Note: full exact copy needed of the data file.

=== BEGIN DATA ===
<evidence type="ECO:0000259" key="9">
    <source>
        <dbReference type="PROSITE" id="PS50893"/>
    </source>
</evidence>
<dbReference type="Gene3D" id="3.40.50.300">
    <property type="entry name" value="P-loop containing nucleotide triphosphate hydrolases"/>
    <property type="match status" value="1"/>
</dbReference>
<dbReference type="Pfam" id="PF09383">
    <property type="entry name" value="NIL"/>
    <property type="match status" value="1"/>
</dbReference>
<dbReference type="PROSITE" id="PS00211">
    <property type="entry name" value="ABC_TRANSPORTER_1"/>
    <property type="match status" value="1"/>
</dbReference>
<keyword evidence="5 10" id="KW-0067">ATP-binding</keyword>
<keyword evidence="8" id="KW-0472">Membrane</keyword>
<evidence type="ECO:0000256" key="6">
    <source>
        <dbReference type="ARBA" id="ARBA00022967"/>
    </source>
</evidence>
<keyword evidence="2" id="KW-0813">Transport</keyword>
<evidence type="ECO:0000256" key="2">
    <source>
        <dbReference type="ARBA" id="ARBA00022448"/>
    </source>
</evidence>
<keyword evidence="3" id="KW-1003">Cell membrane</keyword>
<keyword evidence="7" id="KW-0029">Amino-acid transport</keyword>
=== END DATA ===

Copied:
<evidence type="ECO:0000259" key="9">
    <source>
        <dbReference type="PROSITE" id="PS50893"/>
    </source>
</evidence>
<dbReference type="Gene3D" id="3.40.50.300">
    <property type="entry name" value="P-loop containing nucleotide triphosphate hydrolases"/>
    <property type="match status" value="1"/>
</dbReference>
<dbReference type="Pfam" id="PF09383">
    <property type="entry name" value="NIL"/>
    <property type="match status" value="1"/>
</dbReference>
<dbReference type="PROSITE" id="PS00211">
    <property type="entry name" value="ABC_TRANSPORTER_1"/>
    <property type="match status" value="1"/>
</dbReference>
<keyword evidence="5 10" id="KW-0067">ATP-binding</keyword>
<keyword evidence="8" id="KW-0472">Membrane</keyword>
<evidence type="ECO:0000256" key="6">
    <source>
        <dbReference type="ARBA" id="ARBA00022967"/>
    </source>
</evidence>
<keyword evidence="2" id="KW-0813">Transport</keyword>
<evidence type="ECO:0000256" key="2">
    <source>
        <dbReference type="ARBA" id="ARBA00022448"/>
    </source>
</evidence>
<keyword evidence="3" id="KW-1003">Cell membrane</keyword>
<keyword evidence="7" id="KW-0029">Amino-acid transport</keyword>